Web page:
4. Ten degrees C is pretty much the precursor to the feeling of winter. Cold, shivery times that aren't really great for standing around outside. Luckily, a music festival promotes motion to stave off the chills and "Ice Cold Beer" sounds great to the ears but ungloved hands prove that a hot chocolate with a bit of bailey's would be more satisfying (hmmm... hot chocolate and bailey's food truck...someone should write this down for next year) The Ottawa Folkfest, located at Vincent Massy Park, is clearly bigger than it ever was and the organizers seem to have found a great groove in the fourth year that the Ottawa Bluesfest entity has been running the shows. While the festival initially appears to be twice as large as it used to be, it actually feels like two self contained festivals that share common ground and two-tiers of service. Many people are surprised to discover that they could actually come without paying for a ticket and enjoy great craft beers, plenty of distinctive food trucks, vendors and charity driven craft tents and see live music in a dedicated music tent with great sound, lighting and tons of space. The side effect is pleasantly having the ability to listen to acts in the paid live music grounds from the free side of the bike path on the lawn. The likely promotional interest is selling tickets to the fully lined up main and side stages on the east side of the NCC bike trail since there's no way those acts could perform in a free model with the production that is constructed and presented. For example, tonights presentation by Lorde was pretty high on technology. 4+ very large screens, with a couple directly behind Ella Marija Lani Yelich-O'Connor which allowed her to sing in between herself and thousands of other people. Along with that, there were lights, but not obsene lights like the spaceship of Zedd that landed at Bluesfest this year, but enough to know this is more than a folk festival. However, since this is an expanded festival, acts that don't focus on live instruments and lean into pre-recorded tracks could eventually draw towards MacBook-playing DJ's creeping in and knocking out the guitars. Lorde was met with possibly and also declared later as the "largest attedance of Ottawa Folkfest History" yet the announcer didn't mention how many super sized lenses were pointed at her in the photo pit. It was thick with glass and shutter sounds. With having the opportunity for two songs worth of photos, Lordes crew made sure there was plenty of white light available yet the ambiguity of when the second song started was cause for some attention. The media concierges were in hysterics trying to backpeddle on their first thought that first song shooting was still in play and had to update every photographer to get ready to exit. Lorde seemed like a big karaoke show. One that sings in front of people while backed with recordings isn't far off. If there is a teleprompter in the mix, then it is basically professional karaoke. That's obviously stripping out any respect for the super talent and performance that she delivered, but that's an example of a gracefully lame narrative segue into the next act. Since it was chilly, and Lorde wasn't illiciting movement but rather a frigging shitload of screams from the incredibly large crowd that came to see her and the perfect-every-time hypothetical band, Serena Ryder's firey entrance on the Ravenlaw Stage was perfectly timed with the sharp temperature drop that was slowly coming into place. She had a very high powered attitude that instantly instigated toques to bounce up and down sympatico with her as she worked the stage in what could have been a trampoline. Winning minor Junos like "Artist of the Year" and "Album of the Year" (which is out of ALL the artists and albums btw) must gild an artist into a place where music fans can be guaranteed into seeing some professional action on stage. It must feel like winning the Lotto Max, because that's how Serena was projecting herself. Incredible energy, a glowing unforced smile that came without any effort while playing her gorgeous Gibson Flying V. The sound was very big despite being programmed at Ravenlaw and that immense crowd from Lorde had to realign with the shallow depth aspect of the relative side stage of the slightly muddy, thanks to big rain yesterday, paid grounds. Overall, this festival is a great experience whether or not one buys a very reasonably priced $100 pass or just comes to hang out for the day, paid or not. At this place, there's no need to pay to have a great time enjoying people, crafts, music, food, fresh air and familiar faces from other local festivals and live shows. Just be prepared for the unpredictably ranging weather. It's highly possible tonight that the folks selling the blankets in the tent in the craft area made a frigging killing.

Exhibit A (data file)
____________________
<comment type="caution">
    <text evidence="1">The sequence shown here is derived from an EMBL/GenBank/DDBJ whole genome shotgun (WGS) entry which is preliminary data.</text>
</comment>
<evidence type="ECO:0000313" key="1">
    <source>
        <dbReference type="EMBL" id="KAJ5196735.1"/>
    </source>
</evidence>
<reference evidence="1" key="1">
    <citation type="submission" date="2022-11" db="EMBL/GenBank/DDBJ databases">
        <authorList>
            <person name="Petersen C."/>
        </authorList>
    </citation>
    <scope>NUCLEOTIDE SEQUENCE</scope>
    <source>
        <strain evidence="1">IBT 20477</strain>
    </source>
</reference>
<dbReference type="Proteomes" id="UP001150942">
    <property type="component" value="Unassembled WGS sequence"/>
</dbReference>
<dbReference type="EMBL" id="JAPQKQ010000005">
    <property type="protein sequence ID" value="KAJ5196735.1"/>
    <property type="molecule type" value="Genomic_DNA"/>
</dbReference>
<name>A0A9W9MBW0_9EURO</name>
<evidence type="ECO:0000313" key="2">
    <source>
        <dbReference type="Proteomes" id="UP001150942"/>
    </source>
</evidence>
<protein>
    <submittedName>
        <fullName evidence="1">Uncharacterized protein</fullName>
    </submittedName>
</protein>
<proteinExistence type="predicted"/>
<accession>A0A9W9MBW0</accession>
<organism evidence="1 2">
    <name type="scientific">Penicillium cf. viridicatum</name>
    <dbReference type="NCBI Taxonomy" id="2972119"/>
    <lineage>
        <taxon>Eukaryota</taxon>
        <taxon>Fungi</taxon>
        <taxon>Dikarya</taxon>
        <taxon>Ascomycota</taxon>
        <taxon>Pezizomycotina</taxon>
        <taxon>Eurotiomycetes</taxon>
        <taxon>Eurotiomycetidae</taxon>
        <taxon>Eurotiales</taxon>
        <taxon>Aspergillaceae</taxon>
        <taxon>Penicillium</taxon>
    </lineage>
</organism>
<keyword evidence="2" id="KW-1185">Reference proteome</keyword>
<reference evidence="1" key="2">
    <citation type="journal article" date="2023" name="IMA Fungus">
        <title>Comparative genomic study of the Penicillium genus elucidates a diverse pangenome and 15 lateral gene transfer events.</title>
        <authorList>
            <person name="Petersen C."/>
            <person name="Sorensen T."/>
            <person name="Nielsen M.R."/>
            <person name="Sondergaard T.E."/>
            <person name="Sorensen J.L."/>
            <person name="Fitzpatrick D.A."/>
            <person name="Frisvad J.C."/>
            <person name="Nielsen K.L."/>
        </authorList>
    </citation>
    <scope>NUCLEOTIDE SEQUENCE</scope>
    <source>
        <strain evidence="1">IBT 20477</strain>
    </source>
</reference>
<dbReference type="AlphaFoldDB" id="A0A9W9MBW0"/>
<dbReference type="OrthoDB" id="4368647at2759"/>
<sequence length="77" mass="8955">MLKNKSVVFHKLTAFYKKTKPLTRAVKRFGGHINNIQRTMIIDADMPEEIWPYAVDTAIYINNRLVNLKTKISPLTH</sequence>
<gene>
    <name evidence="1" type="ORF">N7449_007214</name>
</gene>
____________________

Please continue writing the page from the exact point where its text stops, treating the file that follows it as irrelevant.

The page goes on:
5. Sunday began as the first day of the festival I was able to attend with my family. We arrived on the grounds to a very small and sparse crowd, probably due to the early hour and the weather. It took a while to make it to where I wanted to get to because my boy was slowly taking in all the sights and sounds that were unique to him. As parents, we try to look through our child’s eyes but that becomes more of a presumptuous activity bordering on vanity than anything else. All I can say for sure is that he was very interested in the tuba player doubling as a kick drum while leading a parade around the side the food area was on and I realized soon enough this is a perfect kid-friendly festival. Bring your wee ones. We slowly made our way to Todd’s Musical Petting Zoo. It was a tent containing instruments for any age to pick up, pluck, strike or bang. A washboard, shakers, ukuleles, guitars, mandolins, banjos, fiddles, accordions and various percussive instruments were all available. It was unfortunate that the crowd was so sparse because only a few hours later I saw that tent full of bouncy children having a blast. We then decided to take in some music and enjoyed the songs and harmonies of Anders Drerup and Kelly Prescott in the tent. We then took in a touch of Anais Mitchell before the boy decided the gravel rock pile he was making wouldn’t solve his need for supper so I walked the wife and him back to the car. I then ran back for what I consider to be the surprise of the festival. Thurston Moore of Sonic Youth was giving an interview on one of the stages just west of the RavenLaw stage. I knew almost nothing with regards to his history but walked away stunned by his intellect and ability to give well thought out answers which never seemed to deviate away from the context at hand. He spoke of how the art of making mix tapes is lost and that he still actively seeks out new music because he is interested to see where others are at but I think my favourite section of the interview was his discussion regarding signing with a big label. At one point in their careers they were gaining much critical acclaim so naturally the labels came a calling. They did everything they could to sell themselves to Sonic Youth while saying all the same things as the other previously had but once a label would actually listen to their music they would pull away their offers. “What is this alien music?” Thurston joked that Sonic Youth’s “one mistake was not breaking up.” He surmised that they could have made a lot more money had they broke up in 1996 and got back together for a reunion tour in 2006. Back to the mid 90’s though he felt more connected to “avant introspective music like Pavement” compared to the pop rock of the day. They could have made that kind of music which pretty much guaranteed commercial and financial success but they were always allowed to do whatever they wanted and he assumed it’s because they brought Nirvana to Geffen which gave them the free pass. I was sad when it was over but as soon as he signed an autograph for me all was ok once again. I’m not sure what I did the next couple of hours aside from catching a couple of songs by Hayes Carll. They were providing some fun country rock on the main stage. I did get a bite to eat and made it on time to a couple of meetups but before I knew it, time had flown and Thurston was about to take the stage in the Tent. A poem followed by Never Day started things once the sound issues were dealt with. Thurston dedicated the next song to the poet Mina Loy and things started to sound interesting, possibly due to sound issues being corrected. I don’t know how else to describe these new songs as dissonant desert weirdness. Many themes made my brain melt. Thurston’s music is not for the faint of heart even when it isn’t overly powerful as far as volume and distortion are concerned. This track in particular had great melodic spaces and culminated into a crazy climax that showcased drummer John Moloney’s jazz chops. January was a great example of how Thurston spoke earlier of having been critically acclaimed yet big labels not getting it. There were incredible underwater themes, so much so it was easy to envision floating deep in the ocean listening to its heartbeat. It was wonderfully hypnotic. Benediction came out and I had to force my way to catch the start of The Levon Helm band because I knew my photo pass would only offer me the first couple of songs in the pit. The rush was on when Levon took the stage. I’m still getting my feet wet in the photo pit but if you have ever sat back and watched worker ants carrying things to a from their respective hills you get the sense of what it is like. I got the sense there are some unwritten rules I have yet to figure out so I typically try to stay out of everyone else’s way, which actually might be the first rule. The Shape I’m In began strongly while being up close to the front you could feel the rush of energy from the crowd as they were feverish about greeting Levon. Before I knew it, a gorgeous Long Black Veil was over in seemingly seconds and three songs had passed. I was at the back of the crowd getting my bearings during Ophelia which was a struggle for Levon’s vocal chords. Later he strapped on a mandolin for a solid take on Deep Elem Blues and provided the crowd with some laughter when he provocatively danced in front of Theresa Williams. A couple of songs later and I had to pull the chute. I was exhausted and not looking forward to my thirty minute walk so I ducked my head and left the grounds. As I made my way I could hear The Weight waving good night and good bye to what is one of the great festivals you can attend in Ottawa. As stated so many times, the size, the layout and the picturesque grounds have made this a constant end of summer beacon for me. I won't be able to recommend it enough, but it should be said that this festival is only going to get bigger so you probably want to experience it sooner rather than later.